Active RFID Tags
Benefits of Wireless Identification

Active RFID Tags have many benefits when you want to identify items wirelessly. You can read a truck-load of tagged items in seconds. Private tag information can be secured by password or cleared on command.

They operate over distances up to 100 metres, have the intelligence to initiate conditional transmissions to a reader.

They can store a number that makes a tagged item ‘one-of-a-kind’ and even store instructions about how to manufacture it, use or look after it.

Usually these features are benefits, but not always...

It depends on the application.

The features of active RFID tags

One of the main differences between active tags and passive tags is that the active tag has a battery.

You’d expect an RFID tag manufacturer to have good reasons to integrate a battery into an RFID tag, because...

A battery will limit some applications

  • The tag has to be bigger to house the battery. Fitting a large tag to a small item can be a challenge!
  • It significantly increases the RFID tag cost and therefore the price.
  • Unless the battery in the tag can be replaced, the life of the battery may limit the life of the tag.

But there are significant benefits.

A manufacturer of RFID tags knows that the RFID tag benefits mostly outweigh the disadvantages, because...

Having power available from a battery supports a number of features that make active RFID tags superior.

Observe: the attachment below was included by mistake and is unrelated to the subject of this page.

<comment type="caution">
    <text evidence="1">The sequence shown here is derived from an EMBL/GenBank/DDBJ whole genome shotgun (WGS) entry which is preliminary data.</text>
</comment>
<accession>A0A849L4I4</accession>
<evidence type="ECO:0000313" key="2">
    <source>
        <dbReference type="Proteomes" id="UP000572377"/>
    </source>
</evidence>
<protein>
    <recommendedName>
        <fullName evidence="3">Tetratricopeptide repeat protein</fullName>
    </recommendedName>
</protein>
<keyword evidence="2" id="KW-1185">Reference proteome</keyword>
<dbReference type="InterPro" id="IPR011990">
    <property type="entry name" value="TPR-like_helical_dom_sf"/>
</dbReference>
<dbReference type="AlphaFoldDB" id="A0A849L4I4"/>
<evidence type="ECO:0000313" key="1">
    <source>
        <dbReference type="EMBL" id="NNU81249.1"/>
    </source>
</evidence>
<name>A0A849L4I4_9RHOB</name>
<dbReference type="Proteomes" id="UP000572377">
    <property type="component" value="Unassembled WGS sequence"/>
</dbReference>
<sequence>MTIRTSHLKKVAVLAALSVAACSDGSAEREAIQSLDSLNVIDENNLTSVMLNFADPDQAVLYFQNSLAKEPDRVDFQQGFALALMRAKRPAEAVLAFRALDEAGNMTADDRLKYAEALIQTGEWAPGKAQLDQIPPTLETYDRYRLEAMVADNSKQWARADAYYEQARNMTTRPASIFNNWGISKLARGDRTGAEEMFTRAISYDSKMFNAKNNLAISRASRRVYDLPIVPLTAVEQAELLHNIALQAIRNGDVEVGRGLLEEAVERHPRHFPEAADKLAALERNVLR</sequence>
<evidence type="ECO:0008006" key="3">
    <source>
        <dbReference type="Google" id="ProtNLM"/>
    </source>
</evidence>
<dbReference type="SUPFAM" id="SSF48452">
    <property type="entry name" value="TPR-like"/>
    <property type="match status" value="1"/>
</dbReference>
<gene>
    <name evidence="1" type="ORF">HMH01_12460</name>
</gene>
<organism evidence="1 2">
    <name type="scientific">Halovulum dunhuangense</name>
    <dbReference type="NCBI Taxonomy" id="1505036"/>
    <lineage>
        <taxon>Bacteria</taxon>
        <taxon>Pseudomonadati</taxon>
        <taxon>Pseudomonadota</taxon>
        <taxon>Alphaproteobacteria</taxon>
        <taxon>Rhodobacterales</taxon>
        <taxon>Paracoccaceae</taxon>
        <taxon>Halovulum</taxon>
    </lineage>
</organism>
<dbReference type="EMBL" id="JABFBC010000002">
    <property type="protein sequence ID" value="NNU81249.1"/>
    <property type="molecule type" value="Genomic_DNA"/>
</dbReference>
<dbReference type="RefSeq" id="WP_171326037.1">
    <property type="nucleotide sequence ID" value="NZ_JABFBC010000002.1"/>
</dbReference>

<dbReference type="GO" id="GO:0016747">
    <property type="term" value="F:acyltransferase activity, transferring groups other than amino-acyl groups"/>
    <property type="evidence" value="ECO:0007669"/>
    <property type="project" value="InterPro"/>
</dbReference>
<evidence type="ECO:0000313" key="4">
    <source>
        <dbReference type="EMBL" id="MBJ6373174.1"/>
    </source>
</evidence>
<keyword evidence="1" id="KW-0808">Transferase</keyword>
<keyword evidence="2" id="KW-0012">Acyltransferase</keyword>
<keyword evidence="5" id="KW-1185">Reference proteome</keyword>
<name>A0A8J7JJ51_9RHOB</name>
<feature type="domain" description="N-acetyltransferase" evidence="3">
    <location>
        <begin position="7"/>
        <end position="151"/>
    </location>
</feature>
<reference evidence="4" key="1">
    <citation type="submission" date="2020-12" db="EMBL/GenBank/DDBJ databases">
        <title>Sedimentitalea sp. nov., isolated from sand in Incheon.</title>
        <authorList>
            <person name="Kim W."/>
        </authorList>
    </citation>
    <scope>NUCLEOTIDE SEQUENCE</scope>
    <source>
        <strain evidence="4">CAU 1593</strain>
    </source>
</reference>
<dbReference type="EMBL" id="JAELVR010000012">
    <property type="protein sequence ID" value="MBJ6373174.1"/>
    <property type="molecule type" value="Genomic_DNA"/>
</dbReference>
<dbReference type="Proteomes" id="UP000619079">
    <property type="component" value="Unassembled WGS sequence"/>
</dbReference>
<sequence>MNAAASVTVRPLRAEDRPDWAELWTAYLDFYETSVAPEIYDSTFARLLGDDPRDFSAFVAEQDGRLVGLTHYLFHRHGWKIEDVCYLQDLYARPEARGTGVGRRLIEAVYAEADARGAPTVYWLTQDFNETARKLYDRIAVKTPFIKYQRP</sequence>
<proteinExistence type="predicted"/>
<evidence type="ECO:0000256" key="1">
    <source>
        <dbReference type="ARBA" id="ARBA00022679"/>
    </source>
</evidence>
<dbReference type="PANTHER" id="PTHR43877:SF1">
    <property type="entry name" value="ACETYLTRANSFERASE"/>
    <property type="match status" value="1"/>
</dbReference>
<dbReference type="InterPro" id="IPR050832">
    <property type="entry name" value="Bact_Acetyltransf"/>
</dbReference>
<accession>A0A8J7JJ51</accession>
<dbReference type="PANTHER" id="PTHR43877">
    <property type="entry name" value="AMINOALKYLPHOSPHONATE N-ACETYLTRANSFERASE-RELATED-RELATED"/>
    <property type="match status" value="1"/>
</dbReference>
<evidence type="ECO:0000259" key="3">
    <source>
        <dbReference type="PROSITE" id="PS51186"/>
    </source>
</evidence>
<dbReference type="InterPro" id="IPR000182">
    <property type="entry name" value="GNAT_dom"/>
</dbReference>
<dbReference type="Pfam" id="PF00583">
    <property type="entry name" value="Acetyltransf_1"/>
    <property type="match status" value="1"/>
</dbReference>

Some tag manufacturers claim that their tags have a battery life of ‘up to’ five years. How long depends mostly on how often and how long the tag transmits, so the words ‘up to’ perhaps indicates a battery life of five years, if your tag doesn’t spend a lot of time transmitting and spends most of its time asleep.

Check the specified battery life (for a given duty cycle) in the manufacturer’s data sheet.

Here are some important things about active RFID tags...

  • Active RFID tags have greater operating range
  • You can read more tags in a shorter time
  • You can make private information secure
  • The identifier data format may be standard or customized
  • They are usually bigger
  • Active tags can do much more
  • They cost much more than passive RFID tags
  • Tags are often easy to protect against harsh environments

Let’s look at each of these in more detail...

The Operating Range of Active RFID Tags

Depends on...

Transmit power and receive sensitivity

Active RFID tags transmit RF energy.

This energy carries the ID and other information to RFID tag readers. The higher the transmit power the greater the range.

The battery in an active tag provides enough energy to allow the tag to transmit up to the legal maximum power, enabling it to operate over a greater distance than would otherwise be possible.

Active RFID tags also receive RF energy, from a reader.

This RF energy carries the information from the reader to the tag. A tag with higher receive sensitivity will be able to receive weaker RF signals than a tag with lower sensitivity. It will be able to ‘hear’ better. The battery powers the receiver circuitry.